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The Journal Gazette

Sunday, June 11, 2017 1:00 am

Letters to the editor

Chicken flap doesn't affect all equally

It seems to me that Councilman Jason Arp comes up with controversial suggestions in order to get his name in the paper. I, for one, do not want to raise chickens or have them in my neighborhood.

Residents (probably most of City Council) who live in subdivisions where out-buildings are prohibited won't have to contend with chickens. I don't suppose chickens would be allowed in the downtown condos. However, they would be allowed in my neighborhood.

Would anyone police the chickens? Some would have seven, 10 or more chickens. Some will build chicken coops out of whatever junk they have on hand. Some will never clean the coops or fenced area. Some will have a rooster.

I know from experience what some neighbors do to their yards – junk and adding a plywood addition to the back of the house. Since it seems that there are no restrictions as to how one can maintain, or not, their yards and homes, some of us have installed privacy fences to hide the messy yards of our rear neighbors. Now, we would have to contend with chickens.

Elaine Bowers

Fort Wayne

Banks yet to grasp nuances of governing

At Jim Banks' recent town hall meeting in Warsaw, Banks was noncommittal regarding America's withdrawal from the Paris Climate Accords. But he seemed to be in his element when conversing with a 12-year-old who identified a hero from the Pearl Harbor attack in 1941. The youngster was enthusiastic in stating his reasons why his hero should be decorated. Banks seemed genuinely interested and comfortable with someone who, arguably, may be at the same maturation level as he is. It is ironic that Banks would make the journey into the past with the youngster to score a cute photo op but not be as engaged about the future that awaits the young and with which Banks will have a hand in the decision-making process.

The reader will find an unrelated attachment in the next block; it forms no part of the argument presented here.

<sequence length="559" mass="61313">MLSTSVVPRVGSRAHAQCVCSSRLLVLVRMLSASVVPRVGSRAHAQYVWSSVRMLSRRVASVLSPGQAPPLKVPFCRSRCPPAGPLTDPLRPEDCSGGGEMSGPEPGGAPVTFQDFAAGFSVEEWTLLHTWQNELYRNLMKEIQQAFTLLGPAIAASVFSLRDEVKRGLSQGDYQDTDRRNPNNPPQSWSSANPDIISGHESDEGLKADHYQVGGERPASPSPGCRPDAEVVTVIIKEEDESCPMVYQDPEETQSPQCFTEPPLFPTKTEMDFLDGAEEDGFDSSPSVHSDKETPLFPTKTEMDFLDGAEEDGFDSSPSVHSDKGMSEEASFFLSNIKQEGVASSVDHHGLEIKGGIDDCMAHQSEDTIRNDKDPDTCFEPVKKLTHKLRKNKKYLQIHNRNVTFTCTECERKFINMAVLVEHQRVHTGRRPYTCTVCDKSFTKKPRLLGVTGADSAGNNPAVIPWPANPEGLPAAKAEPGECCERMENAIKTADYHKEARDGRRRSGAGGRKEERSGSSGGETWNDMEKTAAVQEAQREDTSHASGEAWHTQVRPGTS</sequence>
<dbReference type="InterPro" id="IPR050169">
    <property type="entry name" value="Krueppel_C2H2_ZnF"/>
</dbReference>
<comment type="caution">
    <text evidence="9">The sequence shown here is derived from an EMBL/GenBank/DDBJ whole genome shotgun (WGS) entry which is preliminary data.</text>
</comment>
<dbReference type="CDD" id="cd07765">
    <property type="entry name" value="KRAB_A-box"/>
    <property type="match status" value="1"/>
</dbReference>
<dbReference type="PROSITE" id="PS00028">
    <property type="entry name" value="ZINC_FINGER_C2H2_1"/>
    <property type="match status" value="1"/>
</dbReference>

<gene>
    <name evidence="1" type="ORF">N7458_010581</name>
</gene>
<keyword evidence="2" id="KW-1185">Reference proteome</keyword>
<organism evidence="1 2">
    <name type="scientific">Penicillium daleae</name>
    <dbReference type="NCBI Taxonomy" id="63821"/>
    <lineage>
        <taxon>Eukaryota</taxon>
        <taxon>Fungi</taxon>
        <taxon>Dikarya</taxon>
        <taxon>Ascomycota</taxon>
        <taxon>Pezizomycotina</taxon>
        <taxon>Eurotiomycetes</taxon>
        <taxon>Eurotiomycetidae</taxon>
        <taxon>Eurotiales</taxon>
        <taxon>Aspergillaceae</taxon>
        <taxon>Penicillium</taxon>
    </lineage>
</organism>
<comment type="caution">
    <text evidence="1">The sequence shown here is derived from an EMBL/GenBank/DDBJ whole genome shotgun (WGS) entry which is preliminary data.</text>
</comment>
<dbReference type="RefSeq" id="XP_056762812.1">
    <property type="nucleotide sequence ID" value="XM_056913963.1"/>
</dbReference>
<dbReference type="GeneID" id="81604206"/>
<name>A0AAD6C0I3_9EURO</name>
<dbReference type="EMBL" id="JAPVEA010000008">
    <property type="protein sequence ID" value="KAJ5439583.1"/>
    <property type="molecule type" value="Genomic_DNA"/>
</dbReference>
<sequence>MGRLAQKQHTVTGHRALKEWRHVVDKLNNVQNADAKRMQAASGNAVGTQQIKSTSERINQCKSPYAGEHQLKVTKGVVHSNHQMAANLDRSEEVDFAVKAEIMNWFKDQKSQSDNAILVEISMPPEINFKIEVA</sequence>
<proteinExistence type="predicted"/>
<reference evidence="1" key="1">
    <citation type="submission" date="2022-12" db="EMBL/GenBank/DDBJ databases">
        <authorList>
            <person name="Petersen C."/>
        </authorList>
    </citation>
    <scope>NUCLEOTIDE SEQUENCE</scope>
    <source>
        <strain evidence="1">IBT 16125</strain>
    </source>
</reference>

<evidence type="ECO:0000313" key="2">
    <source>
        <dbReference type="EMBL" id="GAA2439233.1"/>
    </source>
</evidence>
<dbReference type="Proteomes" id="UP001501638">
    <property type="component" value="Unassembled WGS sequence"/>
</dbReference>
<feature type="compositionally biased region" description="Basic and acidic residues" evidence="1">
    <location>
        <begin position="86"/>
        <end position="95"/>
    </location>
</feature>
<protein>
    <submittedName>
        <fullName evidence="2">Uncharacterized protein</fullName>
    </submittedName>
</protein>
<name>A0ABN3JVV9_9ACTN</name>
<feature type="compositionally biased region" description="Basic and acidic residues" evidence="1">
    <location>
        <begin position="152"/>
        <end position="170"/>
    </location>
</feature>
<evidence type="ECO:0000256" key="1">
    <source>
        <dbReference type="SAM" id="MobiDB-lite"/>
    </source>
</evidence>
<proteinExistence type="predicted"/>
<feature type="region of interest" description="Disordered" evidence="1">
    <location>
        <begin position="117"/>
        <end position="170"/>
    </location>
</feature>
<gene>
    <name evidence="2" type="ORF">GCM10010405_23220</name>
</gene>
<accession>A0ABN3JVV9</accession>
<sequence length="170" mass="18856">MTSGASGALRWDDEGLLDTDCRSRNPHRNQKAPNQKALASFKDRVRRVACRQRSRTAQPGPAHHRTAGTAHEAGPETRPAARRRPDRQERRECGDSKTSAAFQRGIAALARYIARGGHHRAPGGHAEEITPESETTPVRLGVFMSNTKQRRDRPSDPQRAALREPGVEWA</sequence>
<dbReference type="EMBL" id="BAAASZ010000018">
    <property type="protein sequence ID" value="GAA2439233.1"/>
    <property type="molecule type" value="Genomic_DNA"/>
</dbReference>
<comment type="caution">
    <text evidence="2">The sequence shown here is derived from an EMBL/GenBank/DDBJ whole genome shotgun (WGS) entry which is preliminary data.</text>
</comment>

Chester Baran

Fort Wayne

Trump needs support to set country right

So far, President Donald Trump is doing a great job. Too bad we have people in this country who want to keep us on the path of destruction. To bad we have people in our county who are more interested in destroying the USA instead of saving the country. As a vet, I know the importance of banding together for survival. And now the people who voted for Trump must stand together with him when he does the right thing for the country.

Timothy James Schmidt

Fort Wayne

Tax breaks for people, not corporations

I am waiting for the promised new hearings on tax overhaul/reform. From what I have read thus far, most of the cuts are, or will be, for corporations. For the last 20 or more years, we have been told that American corporations pay one of the highest corporate tax rates in the world. Well, it is true. But, only “sort of.”

The often-quoted 35 percent tax rate is true, but here comes the but. The 35 percent is applied only after taking all allowable deductions and write-offs (many questionable). In many cases, the real tax rate is well less than 10 percent. These deductions allowed to major corporations are mind-boggling, to say the least. I wish I could use some of them! They can even lose money on a particular business unit, then write it off. Don't you wish you could just write off your losses, too?

Many of our largest corporations pay little to nothing in federal taxes. General Electric is a prime example. Between 2002 and 2011 GE paid an average tax rate of 1.8 percent on revenue of well more than $125 billion a year. As if that wasn't enough of an insult, GE held more than $36 billion in cash overseas, thereby avoiding U.S. federal taxes. The top 50 U.S. corporations are holding more than $2.4 trillion in cash offshore. These include Apple, Microsoft, Google, etc.